The Carolina program has been doing a lot of that winning during coach Williams-Johnson's time in the program, and as they embark on another potential national championship run this weekend, they're real lucky to have her.

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Saturday, March 10, 2007

Bev Perdue and Richard Moore's camps should cut down on the negativity

As published in the Chapel Hill Herald on Saturday, March 10th:

During the past two months Lt. Gov. Bev Perdue and state Treasurer Richard Moore, both seeking the Democratic nomination for Governor, have been sniping at each other like the election is tomorrow. Problem being that it’s not for another 14 months.

Last month the Moore campaign tried to attack Perdue by dredging up 10-year-old statements she made about the death penalty and criticizing campaign donations she received while still a state senator. Perdue’s camp behaved in an equally petty matter, with her finance chair e-mailing supporters an article in Forbes Magazine that questioned Moore’s campaign contributions.

So what’s the impact of all this action been? Basically nothing; in a poll done this week by Raleigh’s Public Policy Polling Perdue holds a 10-point lead. In the same poll done in January she held a 12-point lead. The race is being defined by lots of interpersonal drama, but very little movement.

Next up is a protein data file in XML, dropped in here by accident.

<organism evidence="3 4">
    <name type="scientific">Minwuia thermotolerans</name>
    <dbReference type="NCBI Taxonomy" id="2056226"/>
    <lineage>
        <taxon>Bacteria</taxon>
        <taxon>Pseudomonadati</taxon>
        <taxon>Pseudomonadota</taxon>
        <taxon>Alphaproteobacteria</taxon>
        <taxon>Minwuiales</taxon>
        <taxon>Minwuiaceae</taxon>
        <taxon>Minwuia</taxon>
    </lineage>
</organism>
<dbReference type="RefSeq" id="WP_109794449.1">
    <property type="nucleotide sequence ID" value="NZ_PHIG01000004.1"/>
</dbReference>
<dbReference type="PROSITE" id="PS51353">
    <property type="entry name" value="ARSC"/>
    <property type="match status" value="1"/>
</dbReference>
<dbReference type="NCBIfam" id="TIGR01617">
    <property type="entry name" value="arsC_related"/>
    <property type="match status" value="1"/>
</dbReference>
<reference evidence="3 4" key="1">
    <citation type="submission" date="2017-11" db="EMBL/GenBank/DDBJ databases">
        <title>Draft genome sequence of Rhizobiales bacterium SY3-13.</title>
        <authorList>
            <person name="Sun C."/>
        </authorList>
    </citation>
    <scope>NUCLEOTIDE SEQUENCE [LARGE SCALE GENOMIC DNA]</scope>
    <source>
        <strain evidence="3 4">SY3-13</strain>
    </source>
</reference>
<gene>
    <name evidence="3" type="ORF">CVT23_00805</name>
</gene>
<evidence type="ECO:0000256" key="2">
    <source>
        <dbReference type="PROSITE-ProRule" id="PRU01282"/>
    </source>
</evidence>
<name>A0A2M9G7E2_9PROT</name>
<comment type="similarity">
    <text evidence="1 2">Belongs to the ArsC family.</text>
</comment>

Perdue and Moore have each done a lot of great work for North Carolina during their time in statewide office and have solid, thoughtful ideas for the future of our state. Moore has been a tremendous leader on financial issues not just here but on a national basis, and Perdue has traditionally been a strong leader on military and education issues.

They would be well served to quit the banal bickering that is antagonizing many Democrats across the state and focus instead on the positive work they intend to do if elected Governor. There’s plenty of time for in-fighting at a more appropriate juncture, like maybe next March, right before the election.

It can be hard when you’re on the inside of a campaign to remember that no one cares as much about the minutiae of the race as you do. The reality, though, is that when it comes to this sort of insider baseball drama, the general public does not care. This poll shows how little impact it’s having on the race, so hopefully these two candidates, who both have so much to offer, will move beyond these “gotcha” issues to things more pertinent to the future of North Carolina.

On the Republican side there continues to be no candidate who gains any traction. In fact three of four candidates have lower percentages of the vote than they did in January, with the number of undecideds spiking up.

Conservative activist Bill Graham still leads but went from 24 to 20 percent, possibly because more respondents have become aware of the fact that he’s not the Rev. Billy Graham. State Sen. Robert Pittenger has similarly declined from 10 to 6 percent after a well-publicized spat with Congresswoman Sue Myrick that exposed him to be over ambitious and under-intelligent.

His Senate colleague Fred Smith went down 4 points as well. The only candidate getting any traction is former state Supreme Court Justice Bob Orr, and though he’s up from his January performance, he actually had a small dip this month from a February poll.